Haven't played a Sesame Street game before? Neither have most of us. Yet, when it's by Tim Schafer's Double Fine, it's certainly worth at least a few glances and certainly a few play sessions. Although it was only announced a few weeks ago, Sesame Street: Once Upon A Monster was in fact playable at the recent Microsoft Showcase in San Francisco.
While known more for its TV show, Sesame Street also made a presence in kids’ bedrooms in the storybook format, which is impressively integrated into the game's Kinect interface. To open a chapter, you literally have to stretch your arms forward and then to opposite sides as if you're opening a giant book. If only one of the chapters was based on the post-modern, The Monster at the End of This Book: Starring Lovable, Furry Old Grover.
Paired with another journalist, our mission was to find missing birthday party guests throughout an electricity-lit forest. My partner played the large birthday monster while I played Elmo, riding on the monster's back. The level we played through was made up of a basic hallway design, littered with various platforming challenges. Player one had to jump over logs while I had to make Elmo duck under low-hanging branches, as well as stick my arms up to grab items. Moving left and right is made easier by having both players tilt in the same direction, which was necessary to avoid large rocks and other obstacles. Expect amusing situations if you and your partner are leaning in opposite angles.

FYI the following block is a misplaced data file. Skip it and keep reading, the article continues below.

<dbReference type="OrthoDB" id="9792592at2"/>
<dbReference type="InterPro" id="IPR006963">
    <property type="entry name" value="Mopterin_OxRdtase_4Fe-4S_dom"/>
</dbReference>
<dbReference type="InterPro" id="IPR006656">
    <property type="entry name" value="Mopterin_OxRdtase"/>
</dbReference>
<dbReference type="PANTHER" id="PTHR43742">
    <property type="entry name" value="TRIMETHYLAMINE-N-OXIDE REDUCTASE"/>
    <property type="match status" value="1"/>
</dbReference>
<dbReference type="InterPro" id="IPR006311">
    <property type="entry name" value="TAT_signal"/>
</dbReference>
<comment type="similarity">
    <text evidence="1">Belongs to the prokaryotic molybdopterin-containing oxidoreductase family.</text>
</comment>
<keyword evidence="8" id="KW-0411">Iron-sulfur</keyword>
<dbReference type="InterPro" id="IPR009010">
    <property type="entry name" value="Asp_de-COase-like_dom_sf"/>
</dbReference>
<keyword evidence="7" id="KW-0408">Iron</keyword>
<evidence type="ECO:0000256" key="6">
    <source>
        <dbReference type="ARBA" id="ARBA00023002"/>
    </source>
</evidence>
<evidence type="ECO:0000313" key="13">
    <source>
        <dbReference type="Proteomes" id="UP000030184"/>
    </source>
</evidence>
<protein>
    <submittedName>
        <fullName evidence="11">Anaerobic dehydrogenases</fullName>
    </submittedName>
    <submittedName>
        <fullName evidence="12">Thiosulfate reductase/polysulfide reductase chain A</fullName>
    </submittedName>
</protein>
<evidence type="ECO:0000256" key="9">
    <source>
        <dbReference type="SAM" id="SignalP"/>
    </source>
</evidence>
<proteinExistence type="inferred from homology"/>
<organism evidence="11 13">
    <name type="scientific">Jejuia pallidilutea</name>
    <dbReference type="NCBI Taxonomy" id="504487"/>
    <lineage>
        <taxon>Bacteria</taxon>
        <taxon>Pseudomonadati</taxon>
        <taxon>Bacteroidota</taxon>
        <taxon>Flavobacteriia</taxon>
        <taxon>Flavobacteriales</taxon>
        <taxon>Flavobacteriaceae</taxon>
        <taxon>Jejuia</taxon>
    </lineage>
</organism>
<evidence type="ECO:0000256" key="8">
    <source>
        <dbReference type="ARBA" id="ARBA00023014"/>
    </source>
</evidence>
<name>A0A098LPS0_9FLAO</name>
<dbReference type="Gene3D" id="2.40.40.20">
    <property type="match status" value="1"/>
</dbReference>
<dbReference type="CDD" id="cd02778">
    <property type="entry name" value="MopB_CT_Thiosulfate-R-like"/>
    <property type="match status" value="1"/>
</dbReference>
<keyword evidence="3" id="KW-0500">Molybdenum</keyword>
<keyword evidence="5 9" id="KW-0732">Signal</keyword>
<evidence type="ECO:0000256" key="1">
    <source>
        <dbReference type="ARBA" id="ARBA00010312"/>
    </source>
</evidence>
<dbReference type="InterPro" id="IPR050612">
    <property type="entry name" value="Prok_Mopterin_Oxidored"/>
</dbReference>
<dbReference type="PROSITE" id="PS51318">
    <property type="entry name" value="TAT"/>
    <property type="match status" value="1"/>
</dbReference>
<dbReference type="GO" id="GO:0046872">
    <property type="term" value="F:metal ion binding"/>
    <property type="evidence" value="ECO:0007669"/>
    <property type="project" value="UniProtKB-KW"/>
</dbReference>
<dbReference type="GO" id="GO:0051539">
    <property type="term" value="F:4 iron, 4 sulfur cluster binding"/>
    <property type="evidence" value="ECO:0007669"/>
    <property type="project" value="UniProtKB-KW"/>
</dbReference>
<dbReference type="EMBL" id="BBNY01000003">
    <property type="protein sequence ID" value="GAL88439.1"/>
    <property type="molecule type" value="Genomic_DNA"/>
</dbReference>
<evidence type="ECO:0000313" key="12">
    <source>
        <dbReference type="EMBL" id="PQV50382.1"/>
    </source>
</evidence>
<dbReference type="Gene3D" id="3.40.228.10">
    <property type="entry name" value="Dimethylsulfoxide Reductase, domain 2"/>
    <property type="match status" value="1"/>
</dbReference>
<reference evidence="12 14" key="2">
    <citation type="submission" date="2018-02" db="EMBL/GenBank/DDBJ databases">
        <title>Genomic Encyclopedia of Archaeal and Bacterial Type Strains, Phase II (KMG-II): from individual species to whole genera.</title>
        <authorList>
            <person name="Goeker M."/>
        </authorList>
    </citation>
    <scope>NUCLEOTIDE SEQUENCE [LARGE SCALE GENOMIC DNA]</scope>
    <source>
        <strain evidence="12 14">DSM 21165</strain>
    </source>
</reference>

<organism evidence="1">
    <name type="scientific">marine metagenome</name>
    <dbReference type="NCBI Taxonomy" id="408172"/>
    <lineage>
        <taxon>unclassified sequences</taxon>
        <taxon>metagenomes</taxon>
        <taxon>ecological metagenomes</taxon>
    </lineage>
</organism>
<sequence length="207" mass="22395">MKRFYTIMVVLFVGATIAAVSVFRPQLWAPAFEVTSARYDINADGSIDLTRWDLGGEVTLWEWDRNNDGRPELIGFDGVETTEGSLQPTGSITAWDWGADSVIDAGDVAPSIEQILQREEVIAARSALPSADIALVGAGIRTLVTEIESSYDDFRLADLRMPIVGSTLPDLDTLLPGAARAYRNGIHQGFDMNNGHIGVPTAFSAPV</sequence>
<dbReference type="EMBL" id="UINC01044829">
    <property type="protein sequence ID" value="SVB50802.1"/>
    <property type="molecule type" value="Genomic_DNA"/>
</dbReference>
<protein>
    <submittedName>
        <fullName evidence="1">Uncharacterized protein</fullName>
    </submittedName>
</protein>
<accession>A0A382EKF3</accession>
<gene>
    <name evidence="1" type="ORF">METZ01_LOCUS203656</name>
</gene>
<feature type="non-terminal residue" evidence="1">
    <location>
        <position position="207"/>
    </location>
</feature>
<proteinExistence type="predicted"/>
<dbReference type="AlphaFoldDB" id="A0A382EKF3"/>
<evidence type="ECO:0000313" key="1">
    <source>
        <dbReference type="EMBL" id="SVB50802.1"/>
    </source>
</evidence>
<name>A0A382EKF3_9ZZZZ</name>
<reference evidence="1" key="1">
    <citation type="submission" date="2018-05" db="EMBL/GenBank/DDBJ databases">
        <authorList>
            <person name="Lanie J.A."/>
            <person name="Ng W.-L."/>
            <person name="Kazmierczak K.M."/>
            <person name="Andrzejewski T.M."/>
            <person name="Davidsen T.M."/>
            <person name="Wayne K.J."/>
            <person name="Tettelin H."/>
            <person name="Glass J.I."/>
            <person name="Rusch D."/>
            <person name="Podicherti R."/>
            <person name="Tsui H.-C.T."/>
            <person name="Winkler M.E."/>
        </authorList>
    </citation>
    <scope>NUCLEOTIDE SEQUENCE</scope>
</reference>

As this was a multi-stage chapter, the Double Fine rep wanted to make sure we also got a taste of the game's other modes, so we were taken to the end of this first story where all our monster buddies were rounded up. Easily the biggest challenge of the demo was when we had to help the birthday monster blow out the candles on his cake. While I was out of breath from the platforming, some of the attendees around me were more than happy to help out.
And since this was a monster party of the PBS kind, I should have anticipated that Grover would finish off the night by getting us to disco dance, much to my reluctance. The move responsiveness was so forgiving; you couldn't even rename this mode Dance Central Kids (Toddlers maybe?). Whatever the case, it was a relief to complete, having shown off my shallow Saturday Night Fever repertoire to the amused Microsoft Showcase event onlookers.
This family adventure has the right idea in having an easy drop-in/drop-out feature. It was amusing to hear the Double Fine producer paint a vivid picture of dad having to leave the game to attend to a burning stovetop in the kitchen and then coming back to play after the fire's been put out.
Maybe it was the brevity of our session or that we only played two sections, but it is still too early to spot any sort of Double Fine "top-spin" with the gameplay or presentation, not that we're entitled to head-turning game designs from that studio with every release. What we did notice is that Once Upon A Monster does have the right idea in going beyond the standard letters-and-numbers focus that were central in past Sesame Street games. Instead, Double Fine's vision works with the social learning lessons that the TV show is also known for. This game might very well be a Kinect Adventures with an educational angle, which is not a bad thing. If such a partnership with Sesame Street does enable the Double Fine to greenlight other projects, who are we to complain?